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Dementia and nutrition

Dementia is a term used to describe a number of brain disorders which are usually progressive and can be severe. The most common types of dementia are; Alzheimer’s disease, vascular dementia and dementia with Lewy bodies.

They share a gradual decline in a person’s ability to remember; with memory loss and communication problems. Understanding and reasoning may also be affected.

Nutritional Care

Changes in eating habits and eating problems are common in dementia and can greatly affect a person’s relationship with food, their eating habits and the mechanical processes of eating.

Other health problems may need to be addressed to make sure they do not interfere with eating and drinking:

  • Poor dentition visit the dentist or dental nurse regularly.
  • Poor sight consult an optician.
  • Constipation or diarrhoea see their G.P. There are many things that can upset bowel function.
  • Medications discuss with their pharmacist, G.P. or hospital doctor.
  • Difficulty holding cutlery or cups, food being pushed off plates adapted cutlery, plates with lips and cups with spouts are all available and may help preserve independence.  

The following pages give some suggestions and tips to help with eating and drinking. Each person with dementia is an individual and you as a carer, relation or friend will know them best and in time you will come up with further ideas of your own.

Tips to Encourage Eating and Drinking

  • Lifelong food habits may change and keep changing e.g. a previous ‘big’ eater may become a small eater who is easily put off by a full plate with a number of different foods on it. If you come across this try using two smaller plates with fewer foods on them. Insulated plates are really useful if meals take a long time. Try to adapt to food challenges, but be reassured there may never be a perfect answer.
  • As far as possible eating should take place in calm, familiar surroundings without excessive distractions e.g. loud T.V. or radio.
  • Eating with familiar people can help to prompt memory and generally people eat better when in company so try to sit down and eat as a family, couple or with others.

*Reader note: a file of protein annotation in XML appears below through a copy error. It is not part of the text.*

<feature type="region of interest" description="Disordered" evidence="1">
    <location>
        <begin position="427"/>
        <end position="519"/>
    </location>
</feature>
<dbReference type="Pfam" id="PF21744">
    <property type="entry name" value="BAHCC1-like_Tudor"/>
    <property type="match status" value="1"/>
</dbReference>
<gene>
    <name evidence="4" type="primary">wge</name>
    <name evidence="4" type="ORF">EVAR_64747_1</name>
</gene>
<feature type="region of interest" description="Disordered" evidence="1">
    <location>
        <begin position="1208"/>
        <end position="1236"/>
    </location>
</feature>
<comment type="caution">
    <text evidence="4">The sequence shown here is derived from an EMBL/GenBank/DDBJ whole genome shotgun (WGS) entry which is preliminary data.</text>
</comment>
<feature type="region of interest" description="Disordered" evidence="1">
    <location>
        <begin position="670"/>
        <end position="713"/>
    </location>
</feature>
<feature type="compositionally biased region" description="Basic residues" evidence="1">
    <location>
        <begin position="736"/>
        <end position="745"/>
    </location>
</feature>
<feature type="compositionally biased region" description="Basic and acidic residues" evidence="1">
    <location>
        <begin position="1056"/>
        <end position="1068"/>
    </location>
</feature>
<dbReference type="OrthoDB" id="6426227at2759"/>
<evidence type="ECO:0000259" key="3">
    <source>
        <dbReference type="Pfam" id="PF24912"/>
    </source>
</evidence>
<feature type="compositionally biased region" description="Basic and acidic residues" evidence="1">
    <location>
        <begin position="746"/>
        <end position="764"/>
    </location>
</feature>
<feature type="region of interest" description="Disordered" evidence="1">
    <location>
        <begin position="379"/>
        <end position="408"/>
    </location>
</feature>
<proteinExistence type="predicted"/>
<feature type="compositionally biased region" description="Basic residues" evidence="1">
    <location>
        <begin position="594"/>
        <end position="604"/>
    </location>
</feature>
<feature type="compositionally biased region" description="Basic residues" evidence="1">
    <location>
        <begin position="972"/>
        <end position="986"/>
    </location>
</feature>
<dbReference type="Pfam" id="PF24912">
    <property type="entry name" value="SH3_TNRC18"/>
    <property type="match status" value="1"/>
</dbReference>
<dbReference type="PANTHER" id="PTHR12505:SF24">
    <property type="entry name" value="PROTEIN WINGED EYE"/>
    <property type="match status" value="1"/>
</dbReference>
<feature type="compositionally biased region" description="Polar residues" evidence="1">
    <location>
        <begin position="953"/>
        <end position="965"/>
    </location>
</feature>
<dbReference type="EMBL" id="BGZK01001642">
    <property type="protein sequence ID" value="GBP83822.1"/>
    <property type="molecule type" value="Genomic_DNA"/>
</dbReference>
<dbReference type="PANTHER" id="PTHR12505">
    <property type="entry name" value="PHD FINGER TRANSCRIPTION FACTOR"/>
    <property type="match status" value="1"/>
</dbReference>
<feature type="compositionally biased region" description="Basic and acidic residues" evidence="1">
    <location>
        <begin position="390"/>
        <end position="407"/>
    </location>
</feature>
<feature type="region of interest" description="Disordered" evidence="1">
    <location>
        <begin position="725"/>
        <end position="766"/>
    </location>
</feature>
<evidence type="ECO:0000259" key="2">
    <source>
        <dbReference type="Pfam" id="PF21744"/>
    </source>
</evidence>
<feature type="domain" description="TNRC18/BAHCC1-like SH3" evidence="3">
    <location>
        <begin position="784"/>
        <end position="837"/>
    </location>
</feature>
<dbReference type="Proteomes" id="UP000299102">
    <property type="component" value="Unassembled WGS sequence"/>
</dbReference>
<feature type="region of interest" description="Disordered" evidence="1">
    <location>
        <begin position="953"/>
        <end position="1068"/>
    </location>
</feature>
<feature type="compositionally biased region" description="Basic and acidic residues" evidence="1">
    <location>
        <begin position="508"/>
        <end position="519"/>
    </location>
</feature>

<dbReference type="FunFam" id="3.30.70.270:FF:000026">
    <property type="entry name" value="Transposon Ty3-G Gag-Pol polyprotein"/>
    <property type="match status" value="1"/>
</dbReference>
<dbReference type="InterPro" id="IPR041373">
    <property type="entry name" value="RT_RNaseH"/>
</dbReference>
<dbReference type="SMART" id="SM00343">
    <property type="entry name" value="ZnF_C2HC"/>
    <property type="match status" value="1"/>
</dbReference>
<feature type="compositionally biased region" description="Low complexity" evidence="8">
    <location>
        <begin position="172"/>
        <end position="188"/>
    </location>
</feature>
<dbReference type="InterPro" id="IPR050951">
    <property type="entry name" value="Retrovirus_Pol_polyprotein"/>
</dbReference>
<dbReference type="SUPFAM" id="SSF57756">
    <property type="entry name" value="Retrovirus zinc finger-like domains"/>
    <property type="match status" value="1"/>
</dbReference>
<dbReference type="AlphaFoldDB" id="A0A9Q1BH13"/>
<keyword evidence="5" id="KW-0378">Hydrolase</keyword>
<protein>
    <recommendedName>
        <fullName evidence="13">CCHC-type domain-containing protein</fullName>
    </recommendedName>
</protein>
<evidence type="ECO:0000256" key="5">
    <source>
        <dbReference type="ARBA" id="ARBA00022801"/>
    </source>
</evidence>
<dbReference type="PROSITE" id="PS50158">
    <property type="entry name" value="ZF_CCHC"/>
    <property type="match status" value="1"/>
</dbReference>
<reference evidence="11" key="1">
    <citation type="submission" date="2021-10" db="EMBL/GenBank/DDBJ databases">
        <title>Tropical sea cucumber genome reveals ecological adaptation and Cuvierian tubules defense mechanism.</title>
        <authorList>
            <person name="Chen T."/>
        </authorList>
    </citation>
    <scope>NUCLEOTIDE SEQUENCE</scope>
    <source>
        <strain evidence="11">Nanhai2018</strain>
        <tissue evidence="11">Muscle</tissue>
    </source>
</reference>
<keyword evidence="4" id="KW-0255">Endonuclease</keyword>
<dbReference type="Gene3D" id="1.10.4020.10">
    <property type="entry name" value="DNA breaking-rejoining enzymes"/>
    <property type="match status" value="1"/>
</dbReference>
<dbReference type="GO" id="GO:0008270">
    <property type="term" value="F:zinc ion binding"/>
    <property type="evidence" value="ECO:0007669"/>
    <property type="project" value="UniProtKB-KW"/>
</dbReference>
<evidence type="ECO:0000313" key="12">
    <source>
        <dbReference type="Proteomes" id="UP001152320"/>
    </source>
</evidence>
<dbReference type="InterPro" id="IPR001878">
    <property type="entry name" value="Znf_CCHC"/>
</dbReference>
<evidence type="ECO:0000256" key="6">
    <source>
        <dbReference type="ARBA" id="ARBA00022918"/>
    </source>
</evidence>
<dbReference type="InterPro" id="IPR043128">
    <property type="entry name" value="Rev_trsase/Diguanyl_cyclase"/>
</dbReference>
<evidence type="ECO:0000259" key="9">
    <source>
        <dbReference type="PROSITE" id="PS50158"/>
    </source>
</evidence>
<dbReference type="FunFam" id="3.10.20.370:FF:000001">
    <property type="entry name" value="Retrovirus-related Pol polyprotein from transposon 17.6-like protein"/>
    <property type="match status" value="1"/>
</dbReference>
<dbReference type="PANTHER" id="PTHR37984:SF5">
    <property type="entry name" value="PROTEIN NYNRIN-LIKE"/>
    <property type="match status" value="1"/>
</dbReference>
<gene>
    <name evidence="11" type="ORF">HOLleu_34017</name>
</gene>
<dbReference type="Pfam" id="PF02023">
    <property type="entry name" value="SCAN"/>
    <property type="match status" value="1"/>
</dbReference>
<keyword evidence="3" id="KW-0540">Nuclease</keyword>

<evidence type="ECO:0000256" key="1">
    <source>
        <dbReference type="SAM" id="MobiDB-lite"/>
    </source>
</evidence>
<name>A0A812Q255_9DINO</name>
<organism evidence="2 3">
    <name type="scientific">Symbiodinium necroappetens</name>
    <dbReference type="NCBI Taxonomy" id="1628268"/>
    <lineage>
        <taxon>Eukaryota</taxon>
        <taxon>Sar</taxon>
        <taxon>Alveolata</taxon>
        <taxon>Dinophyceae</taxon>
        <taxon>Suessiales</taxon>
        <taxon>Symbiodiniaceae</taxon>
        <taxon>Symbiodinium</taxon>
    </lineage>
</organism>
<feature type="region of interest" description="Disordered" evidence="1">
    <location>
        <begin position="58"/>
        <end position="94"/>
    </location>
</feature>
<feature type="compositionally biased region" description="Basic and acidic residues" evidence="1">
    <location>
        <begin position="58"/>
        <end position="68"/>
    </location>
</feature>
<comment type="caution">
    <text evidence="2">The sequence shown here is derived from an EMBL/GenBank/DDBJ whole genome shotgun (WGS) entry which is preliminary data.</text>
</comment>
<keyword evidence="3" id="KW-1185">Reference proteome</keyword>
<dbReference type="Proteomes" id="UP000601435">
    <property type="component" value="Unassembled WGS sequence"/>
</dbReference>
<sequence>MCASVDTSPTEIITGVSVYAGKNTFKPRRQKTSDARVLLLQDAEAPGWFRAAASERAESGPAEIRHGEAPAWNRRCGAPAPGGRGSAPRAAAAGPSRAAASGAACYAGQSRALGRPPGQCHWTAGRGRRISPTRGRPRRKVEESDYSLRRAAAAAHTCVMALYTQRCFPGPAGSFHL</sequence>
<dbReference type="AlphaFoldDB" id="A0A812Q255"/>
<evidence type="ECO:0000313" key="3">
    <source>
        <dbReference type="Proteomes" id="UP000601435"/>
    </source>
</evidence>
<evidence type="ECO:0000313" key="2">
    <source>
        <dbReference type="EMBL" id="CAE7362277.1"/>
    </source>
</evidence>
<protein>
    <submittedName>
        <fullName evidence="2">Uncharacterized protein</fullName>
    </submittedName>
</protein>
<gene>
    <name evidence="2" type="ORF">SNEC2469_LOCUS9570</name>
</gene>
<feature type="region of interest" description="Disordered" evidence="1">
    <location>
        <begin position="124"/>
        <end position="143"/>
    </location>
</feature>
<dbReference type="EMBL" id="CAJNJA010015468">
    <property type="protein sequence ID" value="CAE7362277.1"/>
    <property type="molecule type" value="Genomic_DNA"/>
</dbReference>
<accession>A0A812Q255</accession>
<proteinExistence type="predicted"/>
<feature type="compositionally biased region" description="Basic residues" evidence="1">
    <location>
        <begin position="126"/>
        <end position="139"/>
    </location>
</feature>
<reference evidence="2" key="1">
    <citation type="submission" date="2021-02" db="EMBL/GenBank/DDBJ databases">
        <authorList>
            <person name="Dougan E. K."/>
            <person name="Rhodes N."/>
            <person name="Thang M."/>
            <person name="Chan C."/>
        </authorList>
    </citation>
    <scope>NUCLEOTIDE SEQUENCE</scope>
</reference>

• Attempts to eat non food items may happen due to confusion. If this becomes a regular habit it may be that the person is hungry; check that they are eating enough.
  • Agitation can make sitting for any length of time a problem. Some dementia sufferers may pace up and down for long periods, burning lots of energy and refuse to sit at a table. Foods which can be held in the hand (finger foods) and eaten on the move can help to maintain their dietary intake e.g. sandwiches, chips, fish fingers, sausage rolls or pieces of fruit. Finger foods are very helpful in enabling a person to eat if they no longer recognise or are able to use cutlery.
  • The texture of food offered may need to be altered if chewing, swallowing and tiredness reduce the amounts eaten. Try offering foods that are soft (easily chewed) and moist (plenty sauce/gravy).
  • If you regularly notice coughing after swallowing ask their G.P. for a referral to the Speech and Language Therapist who can assess swallowing and offer advice and support.
  • Offer lots of encouragement with gentle reminders and prompts to eat. Naming foods and drinks can help trigger memories which in turn may help with the recognition of food items and improve food intake. Continual reassurance may be needed.
  • It may help to talk about favourite foods and drinks or remember meals they have eaten out or at special occasions.
  • Arguing or losing your temper over the food at the table will achieve little as your loved one’s understanding may be poor. Keeping calm and using distraction by changing the subject can work better.
  • Many dementia sufferers lose the ability to gauge temperature so always check the temperature of food and drinks before serving.

Fluids

  • It is very important to keep an eye on how much fluid is being drunk as a reduced fluid intake can increase confusion.
  • Everybody should aim to have 3 pints or 2 litres every day; that’s about 6-8 mugs or tall glasses.

Nutritional Care in the later stages of Dementia

  • As dementia advances, quality of life is the priority rather than being anxious and frustrated about eating and drinking.
  • Gradually more and more help to eat and drink will be needed and this may result in less and less being taken.
  • There may come a time when food and drink are refused. This is part of the natural process and does not cause the person distress or discomfort.
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